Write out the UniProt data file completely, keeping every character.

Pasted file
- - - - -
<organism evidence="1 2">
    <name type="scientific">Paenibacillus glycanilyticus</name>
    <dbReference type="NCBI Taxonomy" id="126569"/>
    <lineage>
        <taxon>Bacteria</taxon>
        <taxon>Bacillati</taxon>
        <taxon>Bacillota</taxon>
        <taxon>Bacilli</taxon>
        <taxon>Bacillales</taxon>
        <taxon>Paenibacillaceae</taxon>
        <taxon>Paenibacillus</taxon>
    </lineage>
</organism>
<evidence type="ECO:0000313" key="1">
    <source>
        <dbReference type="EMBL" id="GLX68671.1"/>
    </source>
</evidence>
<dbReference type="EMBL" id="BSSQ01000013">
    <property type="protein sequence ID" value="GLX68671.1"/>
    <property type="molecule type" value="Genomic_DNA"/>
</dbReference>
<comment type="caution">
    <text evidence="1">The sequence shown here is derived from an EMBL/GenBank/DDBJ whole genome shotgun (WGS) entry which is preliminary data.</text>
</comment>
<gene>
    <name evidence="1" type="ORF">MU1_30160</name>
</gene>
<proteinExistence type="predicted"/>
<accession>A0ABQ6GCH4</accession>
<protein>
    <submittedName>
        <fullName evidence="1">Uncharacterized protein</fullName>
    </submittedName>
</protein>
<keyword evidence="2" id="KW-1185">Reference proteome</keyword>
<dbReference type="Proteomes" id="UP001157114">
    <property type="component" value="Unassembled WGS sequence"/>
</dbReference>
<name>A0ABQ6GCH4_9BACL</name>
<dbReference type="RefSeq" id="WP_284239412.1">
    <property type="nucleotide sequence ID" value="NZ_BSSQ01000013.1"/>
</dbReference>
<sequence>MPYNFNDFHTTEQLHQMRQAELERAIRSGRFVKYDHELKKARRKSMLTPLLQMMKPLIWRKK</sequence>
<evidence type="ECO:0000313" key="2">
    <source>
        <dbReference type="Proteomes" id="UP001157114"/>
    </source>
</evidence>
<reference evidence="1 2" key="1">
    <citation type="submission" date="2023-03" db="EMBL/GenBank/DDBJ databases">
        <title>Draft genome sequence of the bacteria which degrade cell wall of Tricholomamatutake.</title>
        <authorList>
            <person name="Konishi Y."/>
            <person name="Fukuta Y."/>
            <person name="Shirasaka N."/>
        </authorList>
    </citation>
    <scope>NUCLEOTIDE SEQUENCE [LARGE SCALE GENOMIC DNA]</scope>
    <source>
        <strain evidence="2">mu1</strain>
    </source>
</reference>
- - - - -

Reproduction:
<organism evidence="1 2">
    <name type="scientific">Paenibacillus glycanilyticus</name>
    <dbReference type="NCBI Taxonomy" id="126569"/>
    <lineage>
        <taxon>Bacteria</taxon>
        <taxon>Bacillati</taxon>
        <taxon>Bacillota</taxon>
        <taxon>Bacilli</taxon>
        <taxon>Bacillales</taxon>
        <taxon>Paenibacillaceae</taxon>
        <taxon>Paenibacillus</taxon>
    </lineage>
</organism>
<evidence type="ECO:0000313" key="1">
    <source>
        <dbReference type="EMBL" id="GLX68671.1"/>
    </source>
</evidence>
<dbReference type="EMBL" id="BSSQ01000013">
    <property type="protein sequence ID" value="GLX68671.1"/>
    <property type="molecule type" value="Genomic_DNA"/>
</dbReference>
<comment type="caution">
    <text evidence="1">The sequence shown here is derived from an EMBL/GenBank/DDBJ whole genome shotgun (WGS) entry which is preliminary data.</text>
</comment>
<gene>
    <name evidence="1" type="ORF">MU1_30160</name>
</gene>
<proteinExistence type="predicted"/>
<accession>A0ABQ6GCH4</accession>
<protein>
    <submittedName>
        <fullName evidence="1">Uncharacterized protein</fullName>
    </submittedName>
</protein>
<keyword evidence="2" id="KW-1185">Reference proteome</keyword>
<dbReference type="Proteomes" id="UP001157114">
    <property type="component" value="Unassembled WGS sequence"/>
</dbReference>
<name>A0ABQ6GCH4_9BACL</name>
<dbReference type="RefSeq" id="WP_284239412.1">
    <property type="nucleotide sequence ID" value="NZ_BSSQ01000013.1"/>
</dbReference>
<sequence>MPYNFNDFHTTEQLHQMRQAELERAIRSGRFVKYDHELKKARRKSMLTPLLQMMKPLIWRKK</sequence>
<evidence type="ECO:0000313" key="2">
    <source>
        <dbReference type="Proteomes" id="UP001157114"/>
    </source>
</evidence>
<reference evidence="1 2" key="1">
    <citation type="submission" date="2023-03" db="EMBL/GenBank/DDBJ databases">
        <title>Draft genome sequence of the bacteria which degrade cell wall of Tricholomamatutake.</title>
        <authorList>
            <person name="Konishi Y."/>
            <person name="Fukuta Y."/>
            <person name="Shirasaka N."/>
        </authorList>
    </citation>
    <scope>NUCLEOTIDE SEQUENCE [LARGE SCALE GENOMIC DNA]</scope>
    <source>
        <strain evidence="2">mu1</strain>
    </source>
</reference>